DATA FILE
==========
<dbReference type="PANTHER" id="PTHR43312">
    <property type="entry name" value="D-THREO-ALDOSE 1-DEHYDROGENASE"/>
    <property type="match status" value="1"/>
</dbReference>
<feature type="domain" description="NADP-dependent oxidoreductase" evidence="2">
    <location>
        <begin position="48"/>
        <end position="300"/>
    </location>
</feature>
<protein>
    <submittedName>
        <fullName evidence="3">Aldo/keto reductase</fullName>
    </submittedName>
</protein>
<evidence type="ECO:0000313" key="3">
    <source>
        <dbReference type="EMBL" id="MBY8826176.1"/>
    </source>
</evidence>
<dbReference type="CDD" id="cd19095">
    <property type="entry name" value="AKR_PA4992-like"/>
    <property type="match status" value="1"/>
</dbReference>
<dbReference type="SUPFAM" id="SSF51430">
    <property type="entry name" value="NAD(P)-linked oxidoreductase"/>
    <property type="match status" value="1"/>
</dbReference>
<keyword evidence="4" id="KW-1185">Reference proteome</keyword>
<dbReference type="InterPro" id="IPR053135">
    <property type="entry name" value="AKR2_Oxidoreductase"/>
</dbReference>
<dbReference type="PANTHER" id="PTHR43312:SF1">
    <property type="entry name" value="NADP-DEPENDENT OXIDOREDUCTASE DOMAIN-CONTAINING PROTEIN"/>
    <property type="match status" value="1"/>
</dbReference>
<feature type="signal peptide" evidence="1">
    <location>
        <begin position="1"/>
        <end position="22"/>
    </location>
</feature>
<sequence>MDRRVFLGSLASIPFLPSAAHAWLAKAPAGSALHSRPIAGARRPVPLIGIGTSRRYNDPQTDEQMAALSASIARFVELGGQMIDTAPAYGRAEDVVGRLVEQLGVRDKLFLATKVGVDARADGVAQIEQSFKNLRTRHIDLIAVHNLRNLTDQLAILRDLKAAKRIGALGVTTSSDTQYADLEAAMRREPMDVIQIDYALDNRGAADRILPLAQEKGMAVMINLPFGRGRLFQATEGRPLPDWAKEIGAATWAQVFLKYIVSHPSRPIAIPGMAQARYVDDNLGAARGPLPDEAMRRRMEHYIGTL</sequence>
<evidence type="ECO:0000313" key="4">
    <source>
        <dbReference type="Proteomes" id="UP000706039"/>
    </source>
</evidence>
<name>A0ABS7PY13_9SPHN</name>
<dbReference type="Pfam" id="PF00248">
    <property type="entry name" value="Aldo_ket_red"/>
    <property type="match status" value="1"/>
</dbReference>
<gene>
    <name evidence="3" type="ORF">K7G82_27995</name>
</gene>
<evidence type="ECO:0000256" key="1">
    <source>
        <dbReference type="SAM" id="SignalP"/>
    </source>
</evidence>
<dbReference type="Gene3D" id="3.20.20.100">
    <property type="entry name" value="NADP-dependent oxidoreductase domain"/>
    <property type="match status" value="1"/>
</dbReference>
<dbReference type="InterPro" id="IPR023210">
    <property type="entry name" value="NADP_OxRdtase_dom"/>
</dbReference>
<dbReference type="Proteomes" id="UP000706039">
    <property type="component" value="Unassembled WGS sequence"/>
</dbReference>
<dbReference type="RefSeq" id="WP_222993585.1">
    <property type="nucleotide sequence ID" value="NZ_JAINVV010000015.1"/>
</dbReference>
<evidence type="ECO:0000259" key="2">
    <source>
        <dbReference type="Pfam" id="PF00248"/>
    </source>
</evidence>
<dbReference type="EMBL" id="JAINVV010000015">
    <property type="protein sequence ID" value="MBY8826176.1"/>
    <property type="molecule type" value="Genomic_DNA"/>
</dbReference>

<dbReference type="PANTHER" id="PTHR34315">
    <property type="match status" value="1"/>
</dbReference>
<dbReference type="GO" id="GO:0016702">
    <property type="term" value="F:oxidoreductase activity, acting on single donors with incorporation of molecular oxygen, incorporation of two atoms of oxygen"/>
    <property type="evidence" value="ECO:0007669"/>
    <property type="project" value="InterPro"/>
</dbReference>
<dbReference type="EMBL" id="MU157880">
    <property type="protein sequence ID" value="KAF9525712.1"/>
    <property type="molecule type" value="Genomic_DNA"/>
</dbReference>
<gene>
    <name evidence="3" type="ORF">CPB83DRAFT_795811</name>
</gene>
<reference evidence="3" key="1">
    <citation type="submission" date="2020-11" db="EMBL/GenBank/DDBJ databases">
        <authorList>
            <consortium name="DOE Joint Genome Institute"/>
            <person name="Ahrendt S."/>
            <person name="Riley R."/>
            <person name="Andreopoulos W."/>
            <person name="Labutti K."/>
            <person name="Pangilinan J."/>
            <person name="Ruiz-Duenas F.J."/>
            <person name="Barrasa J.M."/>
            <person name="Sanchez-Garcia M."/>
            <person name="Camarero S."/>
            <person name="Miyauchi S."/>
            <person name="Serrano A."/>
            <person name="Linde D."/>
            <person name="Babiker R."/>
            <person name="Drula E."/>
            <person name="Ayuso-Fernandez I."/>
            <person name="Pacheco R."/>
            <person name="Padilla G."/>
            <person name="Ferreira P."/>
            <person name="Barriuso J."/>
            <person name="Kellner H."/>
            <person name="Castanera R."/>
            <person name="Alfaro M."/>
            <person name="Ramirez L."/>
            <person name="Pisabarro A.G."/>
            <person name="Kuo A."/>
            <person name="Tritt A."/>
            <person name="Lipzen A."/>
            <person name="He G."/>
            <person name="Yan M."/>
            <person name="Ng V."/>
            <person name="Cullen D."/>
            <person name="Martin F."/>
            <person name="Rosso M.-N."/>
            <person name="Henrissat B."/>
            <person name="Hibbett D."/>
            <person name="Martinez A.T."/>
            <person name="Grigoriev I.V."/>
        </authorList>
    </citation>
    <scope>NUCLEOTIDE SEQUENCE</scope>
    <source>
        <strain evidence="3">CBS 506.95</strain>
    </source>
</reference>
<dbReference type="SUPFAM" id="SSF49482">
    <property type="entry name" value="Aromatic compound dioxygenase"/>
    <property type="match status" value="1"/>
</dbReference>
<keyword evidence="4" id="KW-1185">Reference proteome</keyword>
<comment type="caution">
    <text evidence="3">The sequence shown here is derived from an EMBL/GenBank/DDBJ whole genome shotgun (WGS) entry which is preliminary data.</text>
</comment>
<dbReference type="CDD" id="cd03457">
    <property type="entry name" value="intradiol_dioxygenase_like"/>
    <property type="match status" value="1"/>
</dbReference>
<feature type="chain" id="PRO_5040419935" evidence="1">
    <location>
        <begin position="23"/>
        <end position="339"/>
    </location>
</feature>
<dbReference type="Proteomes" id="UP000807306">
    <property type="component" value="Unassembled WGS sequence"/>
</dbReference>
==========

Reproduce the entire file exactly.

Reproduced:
<dbReference type="PANTHER" id="PTHR43312">
    <property type="entry name" value="D-THREO-ALDOSE 1-DEHYDROGENASE"/>
    <property type="match status" value="1"/>
</dbReference>
<feature type="domain" description="NADP-dependent oxidoreductase" evidence="2">
    <location>
        <begin position="48"/>
        <end position="300"/>
    </location>
</feature>
<protein>
    <submittedName>
        <fullName evidence="3">Aldo/keto reductase</fullName>
    </submittedName>
</protein>
<evidence type="ECO:0000313" key="3">
    <source>
        <dbReference type="EMBL" id="MBY8826176.1"/>
    </source>
</evidence>
<dbReference type="CDD" id="cd19095">
    <property type="entry name" value="AKR_PA4992-like"/>
    <property type="match status" value="1"/>
</dbReference>
<dbReference type="SUPFAM" id="SSF51430">
    <property type="entry name" value="NAD(P)-linked oxidoreductase"/>
    <property type="match status" value="1"/>
</dbReference>
<keyword evidence="4" id="KW-1185">Reference proteome</keyword>
<dbReference type="InterPro" id="IPR053135">
    <property type="entry name" value="AKR2_Oxidoreductase"/>
</dbReference>
<dbReference type="PANTHER" id="PTHR43312:SF1">
    <property type="entry name" value="NADP-DEPENDENT OXIDOREDUCTASE DOMAIN-CONTAINING PROTEIN"/>
    <property type="match status" value="1"/>
</dbReference>
<feature type="signal peptide" evidence="1">
    <location>
        <begin position="1"/>
        <end position="22"/>
    </location>
</feature>
<sequence>MDRRVFLGSLASIPFLPSAAHAWLAKAPAGSALHSRPIAGARRPVPLIGIGTSRRYNDPQTDEQMAALSASIARFVELGGQMIDTAPAYGRAEDVVGRLVEQLGVRDKLFLATKVGVDARADGVAQIEQSFKNLRTRHIDLIAVHNLRNLTDQLAILRDLKAAKRIGALGVTTSSDTQYADLEAAMRREPMDVIQIDYALDNRGAADRILPLAQEKGMAVMINLPFGRGRLFQATEGRPLPDWAKEIGAATWAQVFLKYIVSHPSRPIAIPGMAQARYVDDNLGAARGPLPDEAMRRRMEHYIGTL</sequence>
<evidence type="ECO:0000313" key="4">
    <source>
        <dbReference type="Proteomes" id="UP000706039"/>
    </source>
</evidence>
<name>A0ABS7PY13_9SPHN</name>
<dbReference type="Pfam" id="PF00248">
    <property type="entry name" value="Aldo_ket_red"/>
    <property type="match status" value="1"/>
</dbReference>
<gene>
    <name evidence="3" type="ORF">K7G82_27995</name>
</gene>
<evidence type="ECO:0000256" key="1">
    <source>
        <dbReference type="SAM" id="SignalP"/>
    </source>
</evidence>
<dbReference type="Gene3D" id="3.20.20.100">
    <property type="entry name" value="NADP-dependent oxidoreductase domain"/>
    <property type="match status" value="1"/>
</dbReference>
<dbReference type="InterPro" id="IPR023210">
    <property type="entry name" value="NADP_OxRdtase_dom"/>
</dbReference>
<dbReference type="Proteomes" id="UP000706039">
    <property type="component" value="Unassembled WGS sequence"/>
</dbReference>
<dbReference type="RefSeq" id="WP_222993585.1">
    <property type="nucleotide sequence ID" value="NZ_JAINVV010000015.1"/>
</dbReference>
<evidence type="ECO:0000259" key="2">
    <source>
        <dbReference type="Pfam" id="PF00248"/>
    </source>
</evidence>
<dbReference type="EMBL" id="JAINVV010000015">
    <property type="protein sequence ID" value="MBY8826176.1"/>
    <property type="molecule type" value="Genomic_DNA"/>
</dbReference>

<dbReference type="PANTHER" id="PTHR34315">
    <property type="match status" value="1"/>
</dbReference>
<dbReference type="GO" id="GO:0016702">
    <property type="term" value="F:oxidoreductase activity, acting on single donors with incorporation of molecular oxygen, incorporation of two atoms of oxygen"/>
    <property type="evidence" value="ECO:0007669"/>
    <property type="project" value="InterPro"/>
</dbReference>
<dbReference type="EMBL" id="MU157880">
    <property type="protein sequence ID" value="KAF9525712.1"/>
    <property type="molecule type" value="Genomic_DNA"/>
</dbReference>
<gene>
    <name evidence="3" type="ORF">CPB83DRAFT_795811</name>
</gene>
<reference evidence="3" key="1">
    <citation type="submission" date="2020-11" db="EMBL/GenBank/DDBJ databases">
        <authorList>
            <consortium name="DOE Joint Genome Institute"/>
            <person name="Ahrendt S."/>
            <person name="Riley R."/>
            <person name="Andreopoulos W."/>
            <person name="Labutti K."/>
            <person name="Pangilinan J."/>
            <person name="Ruiz-Duenas F.J."/>
            <person name="Barrasa J.M."/>
            <person name="Sanchez-Garcia M."/>
            <person name="Camarero S."/>
            <person name="Miyauchi S."/>
            <person name="Serrano A."/>
            <person name="Linde D."/>
            <person name="Babiker R."/>
            <person name="Drula E."/>
            <person name="Ayuso-Fernandez I."/>
            <person name="Pacheco R."/>
            <person name="Padilla G."/>
            <person name="Ferreira P."/>
            <person name="Barriuso J."/>
            <person name="Kellner H."/>
            <person name="Castanera R."/>
            <person name="Alfaro M."/>
            <person name="Ramirez L."/>
            <person name="Pisabarro A.G."/>
            <person name="Kuo A."/>
            <person name="Tritt A."/>
            <person name="Lipzen A."/>
            <person name="He G."/>
            <person name="Yan M."/>
            <person name="Ng V."/>
            <person name="Cullen D."/>
            <person name="Martin F."/>
            <person name="Rosso M.-N."/>
            <person name="Henrissat B."/>
            <person name="Hibbett D."/>
            <person name="Martinez A.T."/>
            <person name="Grigoriev I.V."/>
        </authorList>
    </citation>
    <scope>NUCLEOTIDE SEQUENCE</scope>
    <source>
        <strain evidence="3">CBS 506.95</strain>
    </source>
</reference>
<dbReference type="SUPFAM" id="SSF49482">
    <property type="entry name" value="Aromatic compound dioxygenase"/>
    <property type="match status" value="1"/>
</dbReference>
<keyword evidence="4" id="KW-1185">Reference proteome</keyword>
<comment type="caution">
    <text evidence="3">The sequence shown here is derived from an EMBL/GenBank/DDBJ whole genome shotgun (WGS) entry which is preliminary data.</text>
</comment>
<dbReference type="CDD" id="cd03457">
    <property type="entry name" value="intradiol_dioxygenase_like"/>
    <property type="match status" value="1"/>
</dbReference>
<feature type="chain" id="PRO_5040419935" evidence="1">
    <location>
        <begin position="23"/>
        <end position="339"/>
    </location>
</feature>
<dbReference type="Proteomes" id="UP000807306">
    <property type="component" value="Unassembled WGS sequence"/>
</dbReference>